Kinesiology is a muscle-monitoring technique which allows the practitioner to access both conscious and sub conscious information from the client. The information, which comes via a feedback system, is directly related to the stresses that prevent the body from healing itself.
Using kinesiology, the practitioner is able to find the underlying cause of these stresses and find solutions to the problems using a variety of techniques. In a way it is not the therapist that decides what is relevant or important, rather; the client guides the session through his or her own muscle response.
This means that each and every session is individualised and tailored exactly for the client’s needs.
Balancing techniques vary greatly and stresses can be addressed on many levels:
- Structural (muscle pain, sport injury, neurological issues, back pain etc).
- Emotional/Psychological (emotional problems, depression, anxiety, fear, phobias, learning problems etc).
- Biochemical (nutritional balancing, digestion, absorption, utilisation issues).
- Electromagnetic (chakra balancing, meridian balancing and acupoint pressure, and auric body balancing)
The numbers of session that are required will be determined according to the issue/s being addressed. It is not uncommon to see a Kinesiologist for 4-5 sessions and up to 10-15 sessions for more complex problems like (severe learning difficulties).
Neurofeedback (NFB), also known as Biofeedback, is a therapy technique that trains the brain to learn more efficiently. During the session the client is presented with real second-to-second feedback on their brainwave activity (EEG). While playing games on a computer the client receives information about the EEG (electroencephalogram) patterns they are producing at any moment. This occurs by placing sensors, which measure EEG activity, on the scalp and ears. The client receives a reward when they produce activity which would be supportive of the outcome they are trying to achieve, such as better focus and concentration. Since the feedback that the client is receiving is almost instantaneous, through training it is possible for the client to influence and change the EEG patterns they produce. This is known as operant conditioning. Since the EEG fluctuates it is possible over time to retrain the brain to produce EEG patterns that support learning, concentration and sustained attention.
What to expect during a neurofeedback session:
typical neurofeedback session requires 2-3 minutes setup and between 30 – 60 minutes of training, depending on age. At Optimal Learning Centre this therapy is often combined with other programs such as the clinical aspect of Samonas Sound Therapy (Bone Conduction), therefore each session can run for up to one and half hours.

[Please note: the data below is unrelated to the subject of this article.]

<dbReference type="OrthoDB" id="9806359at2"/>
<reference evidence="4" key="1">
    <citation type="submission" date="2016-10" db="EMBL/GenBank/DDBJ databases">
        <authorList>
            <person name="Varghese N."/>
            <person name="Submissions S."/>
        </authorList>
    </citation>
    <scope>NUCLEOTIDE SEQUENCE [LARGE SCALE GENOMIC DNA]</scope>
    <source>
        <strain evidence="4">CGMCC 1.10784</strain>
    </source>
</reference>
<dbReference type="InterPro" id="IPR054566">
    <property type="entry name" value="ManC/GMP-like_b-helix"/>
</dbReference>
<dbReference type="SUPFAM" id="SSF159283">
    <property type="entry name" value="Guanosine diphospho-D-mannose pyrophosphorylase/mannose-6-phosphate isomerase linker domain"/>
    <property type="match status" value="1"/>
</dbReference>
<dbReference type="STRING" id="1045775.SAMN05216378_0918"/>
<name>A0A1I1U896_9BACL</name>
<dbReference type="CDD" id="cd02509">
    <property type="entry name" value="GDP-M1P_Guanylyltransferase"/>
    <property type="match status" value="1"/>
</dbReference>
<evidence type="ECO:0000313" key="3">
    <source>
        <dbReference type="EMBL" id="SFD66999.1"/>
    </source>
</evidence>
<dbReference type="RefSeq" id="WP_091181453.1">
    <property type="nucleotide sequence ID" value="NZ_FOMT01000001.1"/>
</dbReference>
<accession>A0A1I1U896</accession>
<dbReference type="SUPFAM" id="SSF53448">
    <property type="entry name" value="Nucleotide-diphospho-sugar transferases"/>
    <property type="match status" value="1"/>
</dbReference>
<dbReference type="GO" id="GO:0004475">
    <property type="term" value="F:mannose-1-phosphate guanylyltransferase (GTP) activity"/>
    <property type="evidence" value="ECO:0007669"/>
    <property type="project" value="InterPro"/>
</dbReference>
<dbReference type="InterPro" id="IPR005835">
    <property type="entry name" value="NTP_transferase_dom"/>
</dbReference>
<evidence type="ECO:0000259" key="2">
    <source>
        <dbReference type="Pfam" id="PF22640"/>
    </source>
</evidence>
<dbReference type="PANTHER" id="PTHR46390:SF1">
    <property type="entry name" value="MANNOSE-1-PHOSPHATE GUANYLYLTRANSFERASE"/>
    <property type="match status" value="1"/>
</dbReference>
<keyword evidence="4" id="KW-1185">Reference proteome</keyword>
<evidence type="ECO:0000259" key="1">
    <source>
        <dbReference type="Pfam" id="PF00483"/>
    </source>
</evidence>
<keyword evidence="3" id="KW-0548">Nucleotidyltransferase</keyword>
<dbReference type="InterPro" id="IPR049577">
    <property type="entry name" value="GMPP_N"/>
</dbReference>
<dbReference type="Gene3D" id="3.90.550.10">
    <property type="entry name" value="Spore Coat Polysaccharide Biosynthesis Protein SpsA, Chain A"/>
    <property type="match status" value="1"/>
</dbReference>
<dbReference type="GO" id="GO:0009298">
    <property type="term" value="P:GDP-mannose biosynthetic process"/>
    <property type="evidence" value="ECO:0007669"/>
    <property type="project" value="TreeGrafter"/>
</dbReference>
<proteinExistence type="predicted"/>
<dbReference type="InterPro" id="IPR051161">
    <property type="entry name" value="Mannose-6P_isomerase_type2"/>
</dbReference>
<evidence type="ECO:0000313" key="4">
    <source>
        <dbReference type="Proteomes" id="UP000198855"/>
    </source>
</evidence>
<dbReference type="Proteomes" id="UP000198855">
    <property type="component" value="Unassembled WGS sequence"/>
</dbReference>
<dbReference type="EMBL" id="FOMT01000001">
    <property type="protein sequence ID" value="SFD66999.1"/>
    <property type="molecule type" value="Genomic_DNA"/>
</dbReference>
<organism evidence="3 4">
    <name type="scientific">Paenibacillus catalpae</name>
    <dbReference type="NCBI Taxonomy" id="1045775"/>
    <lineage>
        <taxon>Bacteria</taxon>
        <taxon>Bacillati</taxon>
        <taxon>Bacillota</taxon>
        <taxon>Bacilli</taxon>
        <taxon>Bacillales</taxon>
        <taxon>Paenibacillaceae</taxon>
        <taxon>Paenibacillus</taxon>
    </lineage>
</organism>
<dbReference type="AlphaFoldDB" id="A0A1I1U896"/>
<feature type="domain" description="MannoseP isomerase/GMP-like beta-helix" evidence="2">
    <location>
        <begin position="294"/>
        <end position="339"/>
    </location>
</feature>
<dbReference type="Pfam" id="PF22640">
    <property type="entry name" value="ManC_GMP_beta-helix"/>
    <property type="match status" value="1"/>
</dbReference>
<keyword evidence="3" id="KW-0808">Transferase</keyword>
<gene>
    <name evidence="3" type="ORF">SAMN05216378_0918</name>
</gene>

During the setup three sensors are placed on the scalp. The client is instructed to follow a computer game where they are required to focus on certain aspects. When the brain produces an EEG pattern that would be more supportive of the outcome they are trying to achieve (for example increased attention, concentration, or reduced stress), the video game produces visual and auditory rewards. Over time this trains the brain to produce EEG patterns that are closer to the desired outcome.
A., Greenberg, L. K., Kindschi, C. L., Dupuy, T. R., & Hughes, S. J. (2007).
Over 150 studies have utilised the TOVA test to measure attention in people with attention disorders. The TOVA is a 22 minute test that compares the results of the client to a standardised database. The TOVA test measures 8 different variables, all important in attention:
- Response Time Variability: A time measurement of how consistently the microswitch is pressed.
- Response Time: A time measurement of how fast or slow information is processed and responded to.
- d’ Signal Detection: A time measurement of how fast performance drops.
- Commission Errors: A measure of impulsivity: how many times the non-target is pressed.
- Omission Errors: A measure of inattention: how many times the target is not pressed.
- Post-Commission Response Time: A time measurement of how fast or slow a response is after a commission error.
- Multiple Responses: A measure of how many times the button is pressed repeatedly (indicator of other problems).
- Anticipatory Responses: A time measurement how often a person is guessing rather than responding.
- Because the results are compared to specific age groups it can be easily determine how extensive concentration problems are and what areas tend to be most affected.
Neurofeedback and TOVAA study of 1,089 ADHD clients showed that Neurofeedback training of Beta waves and sensorimotor training (SMR) led to significant improvements in impulse control and attentiveness. The significant positive changes were measured by the TOVA. – Kaiser and Othmer (2000).
Based on the research of Peter Blythe and Sally Goddard Blythe at the Institute for Neuro-Physiological Psychology (INPP) in the UK, Primitive Reflex Therapy assesses the client for any retained primitive reflexes or undeveloped postural reflexes which may be the underlying cause of difficulties with reading, writing, balance, coordination and movement, as well as sensory hypersensitivity, concentration issues and bedwetting.
Once the reflexes have been identified, appropriate treatment is given to assist the primitive reflexes to integrate and the appropriate postural reflexes to emerge, allowing proper maturation of the child’s central nervous system.